Panel

Under-the-Table Space: Artistic Expression in a Kommunalka at the Wende Museum

The 39th Cold War Spaces lunchtime talk with Eugene Yelchin, award-winning Russian-American children’s book author, painter, and illustrator, and Joes Segal, the Wende Museum's Chief Curator and Director of Programming.

start date

May 5, 2021 12:00 PM

location

Zoom Webier Hosted by The Wende Museum

ABOUT


Preserve, Inspire, Explore: The mission of the Wende Museum is to preserve Cold War art, culture, and history from the Soviet Bloc countries, inspire a broad understanding of the period, and explore its enduring legacy. Named for the Wende (pronounced “venda”), a German word meaning “turning point” or “change” that has come to describe the transformative period leading up to and following the fall of the Berlin Wall in 1989.

Examining the history of Eastern Europe and the Soviet Union can be fraught with political and personal bias, and the complex, often contradictory stories that underlie the Museum’s artifacts may provoke uncomfortable questions. The Museum’s location in Culver City, California, provides independence and critical distance from current political debates in Europe, and also facilitates the questioning of preconceived ideas about our past and present. Moreover, the Museum’s physical remoteness from Central and Eastern Europe has enabled it to attract significant artifacts and collections that might otherwise have been destroyed as a result of emotional and political reactions. - "Wende Museum"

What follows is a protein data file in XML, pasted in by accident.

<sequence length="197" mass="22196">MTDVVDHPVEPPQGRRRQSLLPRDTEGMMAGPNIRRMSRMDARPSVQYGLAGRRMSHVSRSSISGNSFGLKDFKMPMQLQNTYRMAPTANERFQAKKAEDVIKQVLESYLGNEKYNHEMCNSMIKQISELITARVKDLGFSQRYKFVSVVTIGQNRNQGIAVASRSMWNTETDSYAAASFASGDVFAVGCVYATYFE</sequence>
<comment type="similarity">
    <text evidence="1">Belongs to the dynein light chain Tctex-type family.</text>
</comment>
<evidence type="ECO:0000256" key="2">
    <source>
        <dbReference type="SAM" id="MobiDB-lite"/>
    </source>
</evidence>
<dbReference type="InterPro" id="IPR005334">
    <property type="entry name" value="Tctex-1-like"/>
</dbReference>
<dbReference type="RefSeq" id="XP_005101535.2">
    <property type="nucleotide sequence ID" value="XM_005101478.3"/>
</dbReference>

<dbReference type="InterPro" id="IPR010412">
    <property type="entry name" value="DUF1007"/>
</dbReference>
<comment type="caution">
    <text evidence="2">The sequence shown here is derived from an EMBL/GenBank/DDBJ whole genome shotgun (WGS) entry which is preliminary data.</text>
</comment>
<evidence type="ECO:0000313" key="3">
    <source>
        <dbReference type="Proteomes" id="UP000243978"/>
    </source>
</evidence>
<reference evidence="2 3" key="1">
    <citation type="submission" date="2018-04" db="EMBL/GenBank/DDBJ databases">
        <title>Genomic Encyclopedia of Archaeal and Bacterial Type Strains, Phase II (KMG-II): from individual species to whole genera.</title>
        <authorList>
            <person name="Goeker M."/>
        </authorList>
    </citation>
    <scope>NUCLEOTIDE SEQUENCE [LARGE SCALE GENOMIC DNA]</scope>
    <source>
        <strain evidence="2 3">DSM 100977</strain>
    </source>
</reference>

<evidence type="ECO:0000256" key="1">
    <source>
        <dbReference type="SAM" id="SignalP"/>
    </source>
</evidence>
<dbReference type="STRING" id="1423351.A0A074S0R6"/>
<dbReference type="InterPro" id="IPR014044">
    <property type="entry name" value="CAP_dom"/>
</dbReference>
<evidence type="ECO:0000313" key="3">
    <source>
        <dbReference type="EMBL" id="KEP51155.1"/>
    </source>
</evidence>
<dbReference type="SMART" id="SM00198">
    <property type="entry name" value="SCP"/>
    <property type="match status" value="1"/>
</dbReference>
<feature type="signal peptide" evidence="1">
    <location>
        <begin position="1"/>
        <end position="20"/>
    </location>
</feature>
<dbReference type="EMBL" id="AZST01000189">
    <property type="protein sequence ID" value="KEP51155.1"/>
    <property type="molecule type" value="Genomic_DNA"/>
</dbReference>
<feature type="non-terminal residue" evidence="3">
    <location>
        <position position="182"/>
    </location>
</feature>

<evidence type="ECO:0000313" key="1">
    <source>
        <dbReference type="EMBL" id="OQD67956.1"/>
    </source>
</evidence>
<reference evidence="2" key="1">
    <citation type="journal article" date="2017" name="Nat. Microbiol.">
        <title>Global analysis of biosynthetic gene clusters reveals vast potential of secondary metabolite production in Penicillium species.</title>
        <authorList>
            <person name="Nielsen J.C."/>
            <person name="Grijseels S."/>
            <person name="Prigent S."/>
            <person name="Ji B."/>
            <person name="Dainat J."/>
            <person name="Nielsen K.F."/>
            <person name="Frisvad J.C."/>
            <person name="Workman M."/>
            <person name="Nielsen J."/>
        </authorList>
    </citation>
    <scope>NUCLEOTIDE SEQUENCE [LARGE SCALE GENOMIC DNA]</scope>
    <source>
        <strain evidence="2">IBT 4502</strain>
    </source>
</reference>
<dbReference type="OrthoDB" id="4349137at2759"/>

THE EVENT

Under-the-Table Space: Artistic Expression in a Kommunalka - the 39th Cold War Spaces lunchtime talk with Eugene Yelchin, award-winning Russian-American children’s book author, painter, and illustrator, and Joes Segal, the Wende Museum's Chief Curator and Director of Programming.

In these times of pandemic-induced confinement, the Wende Museum presents a new series of interviews and mini-lectures reflecting on Cold War spaces. How does space impact the way we live and experience our environment? What did private space really mean under socialism? What was the function of public space between state planning and private appropriation? Who was sent to the secluded spaces of prisons, mental institutions, and gulags? What imaginary spaces were created by art, science fiction, and utopian dreaming? And how did all these spaces change after the fall of the Berlin Wall? This interview and lecture series will explore the many possible answers.

RSVP

Free on ZOOM

More events in

Los Angeles

No items found.
all EVENTS
all EVENTS